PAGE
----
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Choosing a Kayak Series: Material Selection

Posted by on January 6, 2012

After selecting the proper class of kayak the next most important choice to make is what material the kayak is made of. Material selection is very important because it has a direct impact on both the weight of the kayak and its performance. There’s a myriad of material choices out there but we’re going to try to make this as simple as possible by grouping the materials into three general categories of increasing lay-up grade: roto-molded plastic, thermal form plastic, and composites. Let’s get into the details by considering the same kayak in each of the three different lay-ups.

Roto-molded plastic kayaks are made of polyethylene or other plastic pellets. The manufacturing process involves heating these pellets within a spinning mold to melt them and force the plastic outward into the shape of a kayak. The process results in a one-piece plastic kayak without a visible or mechanical seam. The roto-molded plastic lay-up will generally be the heaviest of the three and the least expensive. It will also be the least stiff and you can usually feel the hull of the kayak flex (or oil-can) a little bit when you pound through waves. Roto-molded plastic kayaks tend to handle abrasive wear very well over time and most can be easily repaired by plastic welding (this is the case for polyethylene but not all plastics). One should take care not to store these kayaks in direct sunlight because they are susceptible to degradation and fading. Roto-molded plastic kayaks get you on the water at a low cost.

Let’s jump to the other end of the spectrum and explore the world of composites. Composite kayaks can be made of fiberglass, Kevlar, carbon fiber or a hybrid of these materials. In most cases these kayaks are manufactured by laying composite cloth over a wooden mold of the hull and deck, wetting the cloth out with epoxy, and letting the two pieces harden. The hull and deck are then faired, gel-coated, and fastened together by a seam. The involved processing and exotic materials makes composite kayaks the most expensive lay-up around but with many perks. The composite layup has the potential to be the lightest of the three lay-ups. Other processes such as using foam core and vacuum bagging techniques will shed additional weight from a composite lay-up.  Composites will always be the most stiff (this is especially true of a carbon or carbon-hybrid kayak) and thus provide the most efficient performance and least flex. Abrasive wear shows as cosmetic gel coat scratches which can be easily repaired or left alone. Composites are very durable, easily repairable (especially in the expedition environment), and can last a lifetime if properly cared for. This is the Mercedes lay-up!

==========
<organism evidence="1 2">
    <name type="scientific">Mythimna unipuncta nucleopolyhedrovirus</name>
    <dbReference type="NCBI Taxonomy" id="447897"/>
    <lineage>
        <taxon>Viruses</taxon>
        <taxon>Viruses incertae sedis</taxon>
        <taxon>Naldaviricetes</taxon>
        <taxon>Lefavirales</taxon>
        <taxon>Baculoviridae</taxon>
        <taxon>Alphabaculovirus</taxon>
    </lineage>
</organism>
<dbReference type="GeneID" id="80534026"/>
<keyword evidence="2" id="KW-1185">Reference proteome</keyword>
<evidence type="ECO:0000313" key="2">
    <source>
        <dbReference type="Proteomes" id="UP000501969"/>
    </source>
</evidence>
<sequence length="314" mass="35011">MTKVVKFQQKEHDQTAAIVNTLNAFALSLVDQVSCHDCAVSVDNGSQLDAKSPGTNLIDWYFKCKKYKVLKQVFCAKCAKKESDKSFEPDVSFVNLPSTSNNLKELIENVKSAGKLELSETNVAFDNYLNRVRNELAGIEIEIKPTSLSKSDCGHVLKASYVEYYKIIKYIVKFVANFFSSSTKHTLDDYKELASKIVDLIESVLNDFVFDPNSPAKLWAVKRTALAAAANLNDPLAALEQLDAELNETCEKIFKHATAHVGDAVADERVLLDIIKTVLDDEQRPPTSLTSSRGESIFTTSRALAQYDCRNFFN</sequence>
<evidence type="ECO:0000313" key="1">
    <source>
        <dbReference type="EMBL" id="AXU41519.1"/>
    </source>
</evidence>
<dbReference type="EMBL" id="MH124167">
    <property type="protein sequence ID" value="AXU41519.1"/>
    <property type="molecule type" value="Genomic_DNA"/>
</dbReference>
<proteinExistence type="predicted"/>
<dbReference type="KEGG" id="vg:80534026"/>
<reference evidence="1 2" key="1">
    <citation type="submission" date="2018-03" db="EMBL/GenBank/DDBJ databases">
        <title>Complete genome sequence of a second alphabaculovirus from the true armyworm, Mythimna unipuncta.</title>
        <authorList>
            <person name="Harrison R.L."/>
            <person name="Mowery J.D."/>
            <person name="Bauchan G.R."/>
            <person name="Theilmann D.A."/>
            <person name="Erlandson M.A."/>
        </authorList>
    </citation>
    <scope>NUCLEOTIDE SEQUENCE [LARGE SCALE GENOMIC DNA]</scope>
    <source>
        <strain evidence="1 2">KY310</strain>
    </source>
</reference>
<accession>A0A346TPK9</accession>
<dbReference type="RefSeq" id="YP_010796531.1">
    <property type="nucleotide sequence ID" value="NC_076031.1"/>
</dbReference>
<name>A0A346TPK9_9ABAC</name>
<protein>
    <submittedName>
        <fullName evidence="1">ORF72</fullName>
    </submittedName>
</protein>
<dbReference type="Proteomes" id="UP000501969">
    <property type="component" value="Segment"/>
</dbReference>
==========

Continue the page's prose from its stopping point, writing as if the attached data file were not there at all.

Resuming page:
The thermal form plastic lay-up offers a great compromise between the roto-molded plastic and composite lay-ups. There are many types of thermal plastics out there (e.g. Carbonlite 2000) but most are a derivative of acrylonitrile butadiene styrene (ABS plastic). The manufacturing process involves pressing sheets of ABS plastic over a hot mold to create the deck and hull. These two pieces are then joined at the seam. Thermal formed plastic kayaks are typically lighter than roto-molded boats and in some cases they are lighter than composites. Also, they are much stiffer than their roto-molded versions but not quite as stiff as a composite lay-up. These traits provide for a nice mix of light-weight performance at an affordable price. The jury is still largely out on the longevity of the thermal-form material but it seems like most of these kayaks are holding up well. They certainly are less susceptible to oil-canning than the roto-molded boats and the thermal formed plastics are more temperature stable.

In summary, you can expect both the weight of the kayak and the weight of your wallet to decrease proportionally with each increase in material grade. Likewise, each increase in material grade will result in an increase in the stiffness of the kayak and improved performance. The biggest material myth that I want to dispel is that a plastic kayak is more durable than a composite kayak. I have found composite kayaks to handle as much abuse as plastic kayaks over the years. Both certainly have their nuances with respect to durability and longevity but I will reserve discussion on the specifics of how to care for your kayak for later. Look to into the thermal form plastics to get a good mix of light-weight performance at an affordable price. The table below provides a further summary.

Happy Paddling!

-Kayak Dave

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